Single women with personal wealth more likely to become entrepreneurs than men

August 30, 2016

A new economic study by the University of Stirling and Royal Holloway, University of London has found evidence that there is a big difference in cash flow problems faced by men and women in the UK. They found single women face more severe constraints to their incomings and outgoings, but that those single women whose personal wealth increases unexpectedly through an inheritance are more likely to start a new business than their male counterparts.

It is difficult for an aspiring entrepreneur, or current business owner, to obtain the funds necessary to start a business or expand an existing one. Labour Force Surveys show that from 2009 to 2014, the proportion of men in self-employment increased by 6 per cent. Over the same period, the proportion of self-employed females jumped by a remarkable 22 per cent.

Despite the relatively large growth rate in self-employed females, obstacles for women that want to engage in entrepreneurial activities still remain. In the area of small business operations, one of the main problems many entrepreneurs face is how to maintain a flow of cash through the business.

Using previously unexplored data from the Wealth and Assets Survey, researchers found evidence that there are substantial differences in liquidity between the genders in the UK. This is based on the finding that the willingness to start a new business increases with personal wealth, and this relationship is stronger amongst women than men. The relationship is strongest amongst single women.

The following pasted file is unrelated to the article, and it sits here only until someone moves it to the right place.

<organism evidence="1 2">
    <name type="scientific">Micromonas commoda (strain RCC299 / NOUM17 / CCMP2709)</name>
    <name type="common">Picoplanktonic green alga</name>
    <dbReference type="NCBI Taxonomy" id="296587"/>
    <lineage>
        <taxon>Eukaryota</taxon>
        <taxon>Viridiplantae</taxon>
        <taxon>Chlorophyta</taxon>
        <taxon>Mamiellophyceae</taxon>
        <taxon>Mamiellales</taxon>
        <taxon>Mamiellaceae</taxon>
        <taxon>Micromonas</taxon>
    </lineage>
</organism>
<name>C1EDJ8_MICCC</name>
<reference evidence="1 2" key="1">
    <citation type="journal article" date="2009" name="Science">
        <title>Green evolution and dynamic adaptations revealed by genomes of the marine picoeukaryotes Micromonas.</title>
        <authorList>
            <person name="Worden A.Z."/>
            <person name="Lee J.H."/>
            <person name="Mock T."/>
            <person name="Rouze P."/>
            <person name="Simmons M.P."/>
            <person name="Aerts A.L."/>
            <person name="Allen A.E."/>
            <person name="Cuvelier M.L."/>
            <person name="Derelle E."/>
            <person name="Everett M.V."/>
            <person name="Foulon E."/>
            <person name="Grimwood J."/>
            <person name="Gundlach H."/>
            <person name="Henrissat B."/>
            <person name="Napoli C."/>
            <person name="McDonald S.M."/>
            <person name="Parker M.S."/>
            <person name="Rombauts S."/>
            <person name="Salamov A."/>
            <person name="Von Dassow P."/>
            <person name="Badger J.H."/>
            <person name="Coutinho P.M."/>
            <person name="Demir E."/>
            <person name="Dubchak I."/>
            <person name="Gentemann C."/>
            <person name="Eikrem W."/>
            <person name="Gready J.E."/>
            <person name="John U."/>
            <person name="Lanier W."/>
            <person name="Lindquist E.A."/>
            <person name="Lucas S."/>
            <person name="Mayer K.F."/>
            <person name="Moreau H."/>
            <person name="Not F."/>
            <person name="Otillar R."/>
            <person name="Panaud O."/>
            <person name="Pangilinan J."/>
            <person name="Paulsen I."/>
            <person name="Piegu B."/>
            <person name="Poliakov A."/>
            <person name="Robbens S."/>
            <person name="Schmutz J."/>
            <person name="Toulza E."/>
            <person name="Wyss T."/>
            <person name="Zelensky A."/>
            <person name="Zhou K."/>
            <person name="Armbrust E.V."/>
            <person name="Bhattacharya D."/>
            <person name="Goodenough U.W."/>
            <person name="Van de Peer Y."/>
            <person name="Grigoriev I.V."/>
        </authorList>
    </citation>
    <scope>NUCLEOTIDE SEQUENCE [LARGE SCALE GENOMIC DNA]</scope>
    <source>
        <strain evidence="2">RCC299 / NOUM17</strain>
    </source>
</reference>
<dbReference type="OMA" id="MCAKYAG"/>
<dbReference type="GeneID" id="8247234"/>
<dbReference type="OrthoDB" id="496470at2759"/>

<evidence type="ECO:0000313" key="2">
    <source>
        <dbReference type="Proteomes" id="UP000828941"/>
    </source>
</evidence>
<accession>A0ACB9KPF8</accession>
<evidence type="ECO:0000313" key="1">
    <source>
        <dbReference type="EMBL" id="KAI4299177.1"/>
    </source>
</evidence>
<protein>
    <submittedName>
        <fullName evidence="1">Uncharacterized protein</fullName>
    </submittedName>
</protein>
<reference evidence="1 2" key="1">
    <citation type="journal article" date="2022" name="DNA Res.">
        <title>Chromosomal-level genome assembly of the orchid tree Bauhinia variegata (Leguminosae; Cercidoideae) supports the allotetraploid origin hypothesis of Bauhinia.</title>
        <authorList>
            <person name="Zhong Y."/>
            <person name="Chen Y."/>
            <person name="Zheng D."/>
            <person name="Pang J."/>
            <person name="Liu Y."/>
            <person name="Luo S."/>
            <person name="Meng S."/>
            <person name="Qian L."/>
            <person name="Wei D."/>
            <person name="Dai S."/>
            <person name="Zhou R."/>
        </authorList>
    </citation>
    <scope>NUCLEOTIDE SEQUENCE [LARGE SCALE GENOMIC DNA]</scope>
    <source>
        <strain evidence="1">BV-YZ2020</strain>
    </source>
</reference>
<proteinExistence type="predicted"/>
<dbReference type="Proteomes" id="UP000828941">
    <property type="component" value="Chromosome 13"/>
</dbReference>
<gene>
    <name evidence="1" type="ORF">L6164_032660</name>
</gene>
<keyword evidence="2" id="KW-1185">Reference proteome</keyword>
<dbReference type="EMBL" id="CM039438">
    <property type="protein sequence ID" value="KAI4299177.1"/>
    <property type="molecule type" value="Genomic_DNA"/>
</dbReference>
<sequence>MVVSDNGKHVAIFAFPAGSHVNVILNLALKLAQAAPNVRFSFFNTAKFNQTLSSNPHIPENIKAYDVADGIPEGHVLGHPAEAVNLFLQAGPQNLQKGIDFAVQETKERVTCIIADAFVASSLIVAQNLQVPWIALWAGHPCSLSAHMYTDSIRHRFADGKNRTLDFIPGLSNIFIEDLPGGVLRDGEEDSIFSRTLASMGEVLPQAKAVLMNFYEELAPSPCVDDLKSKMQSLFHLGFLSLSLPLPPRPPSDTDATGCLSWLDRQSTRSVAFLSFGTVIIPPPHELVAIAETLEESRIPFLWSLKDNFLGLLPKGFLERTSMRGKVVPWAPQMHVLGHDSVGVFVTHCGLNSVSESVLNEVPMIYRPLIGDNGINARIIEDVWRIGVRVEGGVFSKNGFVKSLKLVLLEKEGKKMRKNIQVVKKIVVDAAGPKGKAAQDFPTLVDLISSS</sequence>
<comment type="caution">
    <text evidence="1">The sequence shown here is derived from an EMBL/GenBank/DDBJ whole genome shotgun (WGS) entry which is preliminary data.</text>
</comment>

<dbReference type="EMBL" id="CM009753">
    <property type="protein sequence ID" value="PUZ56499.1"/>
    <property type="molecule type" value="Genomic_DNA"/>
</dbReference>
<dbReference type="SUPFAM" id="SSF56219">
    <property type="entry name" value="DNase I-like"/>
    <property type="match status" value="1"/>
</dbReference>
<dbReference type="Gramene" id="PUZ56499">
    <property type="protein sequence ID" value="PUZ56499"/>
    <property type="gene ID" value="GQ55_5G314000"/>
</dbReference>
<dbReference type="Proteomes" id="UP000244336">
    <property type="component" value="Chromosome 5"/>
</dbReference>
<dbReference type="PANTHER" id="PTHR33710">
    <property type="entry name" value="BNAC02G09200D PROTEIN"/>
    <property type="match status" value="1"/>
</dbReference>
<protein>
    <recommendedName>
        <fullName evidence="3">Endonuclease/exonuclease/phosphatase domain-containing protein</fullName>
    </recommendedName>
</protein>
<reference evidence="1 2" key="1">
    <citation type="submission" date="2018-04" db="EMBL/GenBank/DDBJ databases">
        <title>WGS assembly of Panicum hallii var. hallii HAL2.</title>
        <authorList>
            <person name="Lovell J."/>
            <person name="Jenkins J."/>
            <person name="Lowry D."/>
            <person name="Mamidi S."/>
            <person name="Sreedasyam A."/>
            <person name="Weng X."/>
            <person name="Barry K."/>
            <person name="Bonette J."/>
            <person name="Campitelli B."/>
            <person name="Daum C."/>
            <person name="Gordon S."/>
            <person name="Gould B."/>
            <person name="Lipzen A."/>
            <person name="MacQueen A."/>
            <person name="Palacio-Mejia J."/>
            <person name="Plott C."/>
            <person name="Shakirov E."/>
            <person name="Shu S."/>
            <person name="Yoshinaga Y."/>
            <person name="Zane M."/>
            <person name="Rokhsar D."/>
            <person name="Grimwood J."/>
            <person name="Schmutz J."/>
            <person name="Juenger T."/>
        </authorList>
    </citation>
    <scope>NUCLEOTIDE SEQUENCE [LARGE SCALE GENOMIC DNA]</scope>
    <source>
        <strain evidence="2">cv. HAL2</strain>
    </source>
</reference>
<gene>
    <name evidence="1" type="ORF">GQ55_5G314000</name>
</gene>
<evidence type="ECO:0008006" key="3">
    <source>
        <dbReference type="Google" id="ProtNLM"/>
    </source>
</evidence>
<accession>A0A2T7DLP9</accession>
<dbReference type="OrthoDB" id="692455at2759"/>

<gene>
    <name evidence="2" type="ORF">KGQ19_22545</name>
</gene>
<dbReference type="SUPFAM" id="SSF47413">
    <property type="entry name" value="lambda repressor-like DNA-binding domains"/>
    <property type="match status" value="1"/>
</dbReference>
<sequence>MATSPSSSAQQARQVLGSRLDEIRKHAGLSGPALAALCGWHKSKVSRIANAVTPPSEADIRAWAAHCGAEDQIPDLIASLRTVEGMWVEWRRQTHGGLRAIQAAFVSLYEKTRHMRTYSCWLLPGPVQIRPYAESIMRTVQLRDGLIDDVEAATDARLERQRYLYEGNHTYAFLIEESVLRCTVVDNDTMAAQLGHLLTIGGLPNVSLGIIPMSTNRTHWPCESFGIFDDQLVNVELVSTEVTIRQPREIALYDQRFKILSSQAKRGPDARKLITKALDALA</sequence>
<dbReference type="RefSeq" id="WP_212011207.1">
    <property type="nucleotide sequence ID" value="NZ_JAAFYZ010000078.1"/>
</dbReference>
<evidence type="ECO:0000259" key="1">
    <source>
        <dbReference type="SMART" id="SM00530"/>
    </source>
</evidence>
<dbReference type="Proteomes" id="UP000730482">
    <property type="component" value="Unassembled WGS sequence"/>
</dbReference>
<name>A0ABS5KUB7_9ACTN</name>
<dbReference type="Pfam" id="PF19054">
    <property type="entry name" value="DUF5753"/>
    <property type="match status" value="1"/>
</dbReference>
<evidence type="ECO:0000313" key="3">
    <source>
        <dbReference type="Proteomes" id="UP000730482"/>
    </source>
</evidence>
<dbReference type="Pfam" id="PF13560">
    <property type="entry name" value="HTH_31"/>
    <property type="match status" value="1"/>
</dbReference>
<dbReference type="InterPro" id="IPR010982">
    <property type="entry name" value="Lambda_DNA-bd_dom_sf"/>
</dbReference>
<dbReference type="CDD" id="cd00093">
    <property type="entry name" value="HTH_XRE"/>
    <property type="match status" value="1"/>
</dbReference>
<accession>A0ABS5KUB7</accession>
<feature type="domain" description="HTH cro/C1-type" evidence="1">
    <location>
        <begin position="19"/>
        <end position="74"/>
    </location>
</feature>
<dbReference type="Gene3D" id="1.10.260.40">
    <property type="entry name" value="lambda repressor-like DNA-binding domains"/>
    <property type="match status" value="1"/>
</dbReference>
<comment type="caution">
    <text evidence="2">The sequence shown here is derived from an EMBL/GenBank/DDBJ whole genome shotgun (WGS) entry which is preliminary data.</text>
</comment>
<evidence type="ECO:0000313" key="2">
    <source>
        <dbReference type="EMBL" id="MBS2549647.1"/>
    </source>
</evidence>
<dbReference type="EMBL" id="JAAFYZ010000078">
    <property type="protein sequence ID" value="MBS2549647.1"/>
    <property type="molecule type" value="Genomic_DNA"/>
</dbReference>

Researchers found that £1,000 more money in the bank would lead to an 8.5 per cent increase in the probability a single woman starts a new business.

Researcher Tanya Wilson, Early Career Fellow in the Division of Economics at the University of Stirling, said: "There are several possible explanations as to why liquidity constraints are most severe for single women. It could be that single women have less collateral necessary for securing a loan. There may be gender discrimination in the granting of credit. It is also possible that single women are more risk averse than others and choose not to borrow money even when borrowed funds would be forthcoming.

"A glass ceiling may emerge even in self-employment when women suffer relatively more from liquidity constraints than their male counterparts.

"If lack of collateral is the main obstacle preventing a single woman from starting a new business, or expanding an existing one, then a new private initiative or public policy that helps channel sufficient collateral to liquidity-constrained single women would be of great economic and social value. Public policy programmes that encourage business start-ups do currently exist, but they are generally too restrictive to affect a substantial proportion of single women."
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The full research paper can be found at http://www.sciencedirect.com/science/article/pii/S0014292115001622

University of Stirling

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